The numerical value of plato in Chaldean Numerology is: 5

  2. Pythagorean Numerology

    The numerical value of plato in Pythagorean Numerology is: 1

Examples of plato in a Sentence

  1. Francis Quarles:

    Socrates called beauty a short-lived tyranny; Plato, a privilege of nature; Theophrastus, a silent cheat; Theocritus, a delightful prejudice; Carneades, a solitary kingdom; Aristotle, that it was better than all the letters of recommendation in the world; Homer, that it was a glorious gift of nature; and Ovid, that it was favor bestowed by the gods.

  2. Marcus Aurelius:

    [Treat] unenlightened souls with sympathy and indulgence, remembering that they are ignorant or mistaken about what’s most important. Never be harsh, remember Plato’s dictum: ‘Every soul is deprived of the truth against its will.’

  3. Marcus Aurelius:

    Set yourself in motion, if it is in your power, and do not look about you to see if anyone will observe it; nor yet expect Plato’s Republic: but be content if the smallest thing goes on well, and consider such an event to be no small matter.

  4. Friedrich Nietzsche, Twilight of the Idols, What I owe to the Ancients:

    Plato is boring.

  5. George Santiano:

    All thought is naught but a footnote to Plato.

Popularity rank by frequency of use

plato#10000#17340#100000

Translations for plato

From our Multilingual Translation Dictionary

Get even more translations for plato »

Translation

Find a translation for the plato definition in other languages:

Select another language:

  • - Select -
  • 简体中文 (Chinese - Simplified)
  • 繁體中文 (Chinese - Traditional)
  • Español (Spanish)
  • Esperanto (Esperanto)
  • 日本語 (Japanese)
  • Português (Portuguese)
  • Deutsch (German)
  • العربية (Arabic)
  • Français (French)
  • Русский (Russian)
  • ಕನ್ನಡ (Kannada)
  • 한국어 (Korean)
  • עברית (Hebrew)
  • Gaeilge (Irish)
  • Українська (Ukrainian)
  • اردو (Urdu)
  • Magyar (Hungarian)
  • मानक हिन्दी (Hindi)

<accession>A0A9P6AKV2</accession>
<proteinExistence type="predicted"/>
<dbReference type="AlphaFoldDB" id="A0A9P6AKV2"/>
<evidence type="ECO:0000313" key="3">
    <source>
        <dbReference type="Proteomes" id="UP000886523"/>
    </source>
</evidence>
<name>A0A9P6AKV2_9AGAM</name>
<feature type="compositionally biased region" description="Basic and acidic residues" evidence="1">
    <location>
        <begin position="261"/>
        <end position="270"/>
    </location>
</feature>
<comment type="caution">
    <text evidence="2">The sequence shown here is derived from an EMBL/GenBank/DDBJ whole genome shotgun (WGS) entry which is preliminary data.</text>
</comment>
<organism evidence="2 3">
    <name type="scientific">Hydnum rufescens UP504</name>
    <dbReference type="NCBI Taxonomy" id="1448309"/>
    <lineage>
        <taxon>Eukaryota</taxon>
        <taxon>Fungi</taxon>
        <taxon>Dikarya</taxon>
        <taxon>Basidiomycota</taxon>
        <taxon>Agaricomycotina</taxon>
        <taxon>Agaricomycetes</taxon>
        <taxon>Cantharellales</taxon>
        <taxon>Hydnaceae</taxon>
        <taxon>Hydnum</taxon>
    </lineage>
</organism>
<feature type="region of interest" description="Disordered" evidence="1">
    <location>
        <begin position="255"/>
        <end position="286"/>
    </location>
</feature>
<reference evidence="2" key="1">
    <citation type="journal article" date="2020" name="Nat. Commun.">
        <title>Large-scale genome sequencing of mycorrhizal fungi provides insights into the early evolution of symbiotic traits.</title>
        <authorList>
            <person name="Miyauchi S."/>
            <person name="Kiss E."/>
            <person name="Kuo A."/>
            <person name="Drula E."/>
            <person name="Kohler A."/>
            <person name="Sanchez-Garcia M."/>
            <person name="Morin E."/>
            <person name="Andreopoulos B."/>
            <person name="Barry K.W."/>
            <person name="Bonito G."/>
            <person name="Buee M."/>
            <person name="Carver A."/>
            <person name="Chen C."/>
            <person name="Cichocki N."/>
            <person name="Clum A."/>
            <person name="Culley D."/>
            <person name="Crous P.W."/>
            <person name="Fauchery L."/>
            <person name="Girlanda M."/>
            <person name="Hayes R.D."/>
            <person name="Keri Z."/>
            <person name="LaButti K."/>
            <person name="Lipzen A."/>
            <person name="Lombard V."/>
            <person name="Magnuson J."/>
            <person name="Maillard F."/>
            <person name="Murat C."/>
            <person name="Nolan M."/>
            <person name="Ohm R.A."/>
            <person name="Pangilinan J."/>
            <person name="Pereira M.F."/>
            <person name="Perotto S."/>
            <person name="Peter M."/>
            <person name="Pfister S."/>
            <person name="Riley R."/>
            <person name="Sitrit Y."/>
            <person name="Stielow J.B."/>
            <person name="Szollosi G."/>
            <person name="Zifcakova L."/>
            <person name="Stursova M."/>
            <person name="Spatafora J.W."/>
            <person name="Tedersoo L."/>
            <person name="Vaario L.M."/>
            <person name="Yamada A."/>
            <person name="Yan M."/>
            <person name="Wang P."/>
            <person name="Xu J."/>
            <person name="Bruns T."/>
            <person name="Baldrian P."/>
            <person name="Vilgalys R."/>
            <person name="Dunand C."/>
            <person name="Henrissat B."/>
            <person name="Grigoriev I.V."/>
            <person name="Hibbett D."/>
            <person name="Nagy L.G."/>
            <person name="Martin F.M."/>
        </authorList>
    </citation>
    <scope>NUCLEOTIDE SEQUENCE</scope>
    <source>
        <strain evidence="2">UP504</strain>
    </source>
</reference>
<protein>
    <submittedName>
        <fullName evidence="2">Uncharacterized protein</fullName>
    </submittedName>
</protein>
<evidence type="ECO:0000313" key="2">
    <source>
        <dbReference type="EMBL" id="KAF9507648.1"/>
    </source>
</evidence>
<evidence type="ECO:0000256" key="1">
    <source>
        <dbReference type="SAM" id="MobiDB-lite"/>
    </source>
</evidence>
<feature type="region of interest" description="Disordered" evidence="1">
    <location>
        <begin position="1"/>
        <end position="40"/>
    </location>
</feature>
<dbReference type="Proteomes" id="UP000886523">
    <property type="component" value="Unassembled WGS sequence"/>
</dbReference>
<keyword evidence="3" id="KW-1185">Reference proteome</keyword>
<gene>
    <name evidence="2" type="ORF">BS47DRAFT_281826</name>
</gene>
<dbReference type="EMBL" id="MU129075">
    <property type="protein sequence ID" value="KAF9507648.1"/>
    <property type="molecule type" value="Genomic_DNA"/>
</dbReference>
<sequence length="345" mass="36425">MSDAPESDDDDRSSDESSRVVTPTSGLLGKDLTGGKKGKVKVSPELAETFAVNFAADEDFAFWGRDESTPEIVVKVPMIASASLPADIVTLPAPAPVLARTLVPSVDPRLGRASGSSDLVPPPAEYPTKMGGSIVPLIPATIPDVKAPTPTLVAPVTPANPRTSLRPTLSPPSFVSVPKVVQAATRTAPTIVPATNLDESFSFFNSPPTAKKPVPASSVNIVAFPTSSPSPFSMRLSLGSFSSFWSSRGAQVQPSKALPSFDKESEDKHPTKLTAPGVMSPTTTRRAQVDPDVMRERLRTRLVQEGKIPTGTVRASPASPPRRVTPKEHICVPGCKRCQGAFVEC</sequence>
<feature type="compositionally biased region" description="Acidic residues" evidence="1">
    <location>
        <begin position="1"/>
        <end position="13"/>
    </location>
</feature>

• Indonesia (Indonesian)
  • Italiano (Italian)
  • தமிழ் (Tamil)
  • Türkçe (Turkish)
  • తెలుగు (Telugu)
  • ภาษาไทย (Thai)
  • Tiếng Việt (Vietnamese)
  • Čeština (Czech)
  • Polski (Polish)
  • Bahasa Indonesia (Indonesian)
  • Românește (Romanian)
  • Nederlands (Dutch)
  • Ελληνικά (Greek)
  • Latinum (Latin)
  • Svenska (Swedish)
  • Dansk (Danish)
  • Suomi (Finnish)
  • فارسی (Persian)
  • ייִדיש (Yiddish)
  • հայերեն (Armenian)
  • Norsk (Norwegian)
  • English (English)

Word of the Day

Would you like us to send you a FREE new word definition delivered to your inbox daily?

Please enter your email address:


Citation

Use the citation below to add this definition to your bibliography:

Style:MLAChicagoAPA

"plato." Definitions.net. STANDS4 LLC, 2024. Web. 29 Feb. 2024. <https://www.definitions.net/definition/plato>.

Discuss these plato definitions with the community:

0 Comments

    Are we missing a good definition for plato? Don't keep it to yourself...

    Image or illustration of

    plato

    Credit »

    Free, no signup required:

    Add to Chrome

    Get instant definitions for any word that hits you anywhere on the web!

    Free, no signup required:

    Add to Firefox

    Get instant definitions for any word that hits you anywhere on the web!

    Browse Definitions.net

    Quiz

    Are you a words master?

    »
    (of a flowering plant) having two cotyledons in the seed
    • A. valetudinarian
    • B. dicotyledonous
    • C. flabby
    • D. tantamount

    Nearby & related entries:

    Alternative searches for plato: